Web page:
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While not Miyazaki's best film, Ponyo is a visually stunning fairy tale that's a sweetly poetic treat for children of all ages.
All Critics (165)
| Top Critics (41)
| Fresh (151)
| Rotten (14)
| DVD (7)
Even when the film feels murky, Miyazaki's painterly eye keeps things afloat
We're drawn under the waves of the sea to a hidden enclave of neon-hued aqualife more vibrant, surreal and enchanting than any of the floating 3D whatsits in 'Avatar'.
An arresting work from an unmistakable film-making personality.
Children will love this. It's classic Miyazaki.
Miyazaki effortlessly combines the marvellous and the mundane in his cinema. Visually, Ponyo is an imaginative, exhilarating work, but its vigour and energy are achieved with surprising simplicity.
It's one of Miyazaki's funniest and most intimate films so far, partly because of the engaging matter-of-factness with which he marries the extravagantly fantastic with the comforting realities of everyday life.
It is a stunning and joyful experience that I highly recommend for families to watch together.
The score by Joe Hisaishi perfectly captures the essence of what's going on throughout the entire film... It evokes emotion and helps add so much to the film to connect you to it.
At its best, this is a master working in a minor key; at its worst, it feels like a project in search of structure and conviction.
Inspired very loosely by Hans Christian Andersen's original The Little Mermaid, Ponyo is an exceedingly charming modern fairy tale.
Not as profound as Miyazaki's other works, but the fact that an animated children's film actually has the brains to go for larger, resonant themes is worth congratulation.
Miyazaki's ode to motherhood; the sea is the greatest nurturer of all. The underwater sequences are some of Ghibli's most luminous, complex reflections of nature's teeming beauty.
A very adorable and visually beautiful hand-drawn animation by master Hayao Miyazaki, who goes for a more innocent and simpler approach to tell this story instead of delivering an epic of environmental message like some of his more memorable works.
Welcome To A World Where Anything Is Possible.
Great Animated Film! The film is simultaneously stunning in its beauty and endearing in its simplicity, unrestrained enthusiasm walking the edge between inspired brilliance and mind-addling delirium. At its core, its about love, that between the family members of Koichi, Lisa and Sosuke, and especially between mother and son. More so, it's about the love between the boy and his new pet fish which he christened Ponyo, and I tell you Ponyo herself has enough cuteness in her to beat the likes of Bolt, WallE and Eve all hands down. Characterization here is top notch, and it's hard not to fall in love with Ponyo, in whichever form adopted, especially when she's such a playful being who doesn't hide her emotions - if she's upset with you, either she turns away or you could expect a jet stream come spewing from her mouth into your face! Like a modern day fairytale, the film tells a timeless story of friendship and love that will surely be cherished in years to come.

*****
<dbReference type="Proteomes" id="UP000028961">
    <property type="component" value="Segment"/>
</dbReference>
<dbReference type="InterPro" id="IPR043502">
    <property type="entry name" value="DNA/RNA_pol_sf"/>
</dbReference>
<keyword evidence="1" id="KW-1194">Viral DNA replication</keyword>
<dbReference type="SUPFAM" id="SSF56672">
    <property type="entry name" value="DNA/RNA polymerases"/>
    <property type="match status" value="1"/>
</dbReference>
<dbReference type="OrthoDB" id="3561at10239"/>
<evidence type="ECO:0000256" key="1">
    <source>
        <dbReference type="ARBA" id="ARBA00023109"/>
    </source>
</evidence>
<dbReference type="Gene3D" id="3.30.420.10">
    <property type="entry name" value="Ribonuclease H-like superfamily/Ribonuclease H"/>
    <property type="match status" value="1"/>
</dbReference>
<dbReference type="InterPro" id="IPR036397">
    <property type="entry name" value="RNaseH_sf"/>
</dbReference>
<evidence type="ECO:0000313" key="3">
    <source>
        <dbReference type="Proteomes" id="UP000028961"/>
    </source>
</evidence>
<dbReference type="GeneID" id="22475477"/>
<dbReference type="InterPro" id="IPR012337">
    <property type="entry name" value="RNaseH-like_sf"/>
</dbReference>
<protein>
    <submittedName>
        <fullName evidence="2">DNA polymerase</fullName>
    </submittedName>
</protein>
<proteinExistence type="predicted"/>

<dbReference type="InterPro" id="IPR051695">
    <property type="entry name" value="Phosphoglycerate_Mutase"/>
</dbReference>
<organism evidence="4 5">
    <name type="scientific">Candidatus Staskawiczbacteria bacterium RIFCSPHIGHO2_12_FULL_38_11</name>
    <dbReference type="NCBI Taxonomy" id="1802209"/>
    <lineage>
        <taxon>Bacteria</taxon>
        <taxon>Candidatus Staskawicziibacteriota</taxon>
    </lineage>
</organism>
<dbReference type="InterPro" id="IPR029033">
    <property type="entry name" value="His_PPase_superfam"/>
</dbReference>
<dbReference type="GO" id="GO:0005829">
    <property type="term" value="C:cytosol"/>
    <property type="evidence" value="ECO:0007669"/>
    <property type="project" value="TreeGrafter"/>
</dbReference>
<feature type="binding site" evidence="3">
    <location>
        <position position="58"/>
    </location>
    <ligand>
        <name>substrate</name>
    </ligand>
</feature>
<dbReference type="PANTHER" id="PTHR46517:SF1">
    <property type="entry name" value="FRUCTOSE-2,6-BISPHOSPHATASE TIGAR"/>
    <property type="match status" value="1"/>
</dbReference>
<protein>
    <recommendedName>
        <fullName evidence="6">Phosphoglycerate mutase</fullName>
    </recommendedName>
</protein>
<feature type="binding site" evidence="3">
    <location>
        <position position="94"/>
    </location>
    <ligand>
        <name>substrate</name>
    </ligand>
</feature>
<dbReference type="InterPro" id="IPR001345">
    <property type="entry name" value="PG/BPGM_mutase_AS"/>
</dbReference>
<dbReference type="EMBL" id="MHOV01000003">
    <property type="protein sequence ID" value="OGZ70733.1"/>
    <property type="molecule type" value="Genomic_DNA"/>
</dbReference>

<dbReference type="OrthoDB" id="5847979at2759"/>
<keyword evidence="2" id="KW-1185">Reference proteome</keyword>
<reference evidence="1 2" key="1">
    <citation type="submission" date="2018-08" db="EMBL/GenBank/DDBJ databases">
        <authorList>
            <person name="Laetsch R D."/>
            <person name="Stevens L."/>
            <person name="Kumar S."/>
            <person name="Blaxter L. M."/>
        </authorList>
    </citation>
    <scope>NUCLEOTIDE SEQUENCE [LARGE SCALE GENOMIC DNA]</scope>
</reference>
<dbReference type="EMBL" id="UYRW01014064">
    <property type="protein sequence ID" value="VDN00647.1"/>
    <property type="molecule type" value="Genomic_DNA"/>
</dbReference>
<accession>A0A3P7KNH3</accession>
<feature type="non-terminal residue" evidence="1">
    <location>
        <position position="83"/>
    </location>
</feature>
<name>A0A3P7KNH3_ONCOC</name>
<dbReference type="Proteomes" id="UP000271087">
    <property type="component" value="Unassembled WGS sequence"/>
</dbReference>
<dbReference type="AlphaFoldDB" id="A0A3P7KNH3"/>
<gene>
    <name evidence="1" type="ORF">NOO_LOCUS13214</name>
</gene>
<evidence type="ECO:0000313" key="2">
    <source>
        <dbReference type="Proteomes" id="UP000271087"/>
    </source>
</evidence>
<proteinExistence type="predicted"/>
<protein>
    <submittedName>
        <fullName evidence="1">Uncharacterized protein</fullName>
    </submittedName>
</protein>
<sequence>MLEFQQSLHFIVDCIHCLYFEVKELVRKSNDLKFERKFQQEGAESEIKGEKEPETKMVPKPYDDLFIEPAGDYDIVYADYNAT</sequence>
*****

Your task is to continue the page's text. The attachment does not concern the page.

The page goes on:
The son of a sailor, 5-year old Sosuke lives a quiet life on an oceanside cliff with his mother Lisa. One fateful day, he finds a beautiful goldfish trapped in a bottle on the beach and upon rescuing her, names her Ponyo. But she is no ordinary goldfish. The daughter of a masterful wizard and a sea goddess, Ponyo uses her father's magic to transform herself into a young girl and quickly falls in love with Sosuke, but the use of such powerful sorcery causes a dangerous imbalance in the world. As the moon steadily draws nearer to the earth and Ponyo's father sends the ocean's mighty waves to find his daughter, the two children embark on an adventure of a lifetime to save the world and fulfill Ponyo's dreams of becoming human.
A cute, magical, and visually enthralling 'The Little Mermaid'-esque fairy tale from the master himself, Hayao Miyazaki. A sweet and invigorating ride for all ages.
For American animated movies, the forefront of this genre is obviously Pixar. The studio manages to attract children and adults with its great storytelling, gorgeous and fluid animation, and memorable characters... Hayao Miyazaki is arguably on the same caliber as Pixar.
If "Ponyo" were a well of imagination, it would be shooting up water all over the place. It's overflowing with very diverse, strange, and unique imaginative settings, effects, and characters. See, the thing about Pixar is how they take stories that have occurred to adults and place them upon cute animals, children, or children-friendly protagonists. The journey these characters take are tweaked to appeal to children but "Ponyo"... wow, everything is created from the imaginative vision and mind of a child.
There's creepy imagery and strange concepts going on, but "Ponyo" is entertaining throughout. The transition from the Japanese voice actors to the American? Almost flawless. Great move to get professional A-list actors to substitute for the original voice actors -- I wouldn't even know if the Japanese version or American is better. The only problem I had with this movie is that though it is visually spectacular, it could've been MORE entertaining but other then that, "Ponyo" is one of those animated movies that any child and adult will willingly invest their attention to.
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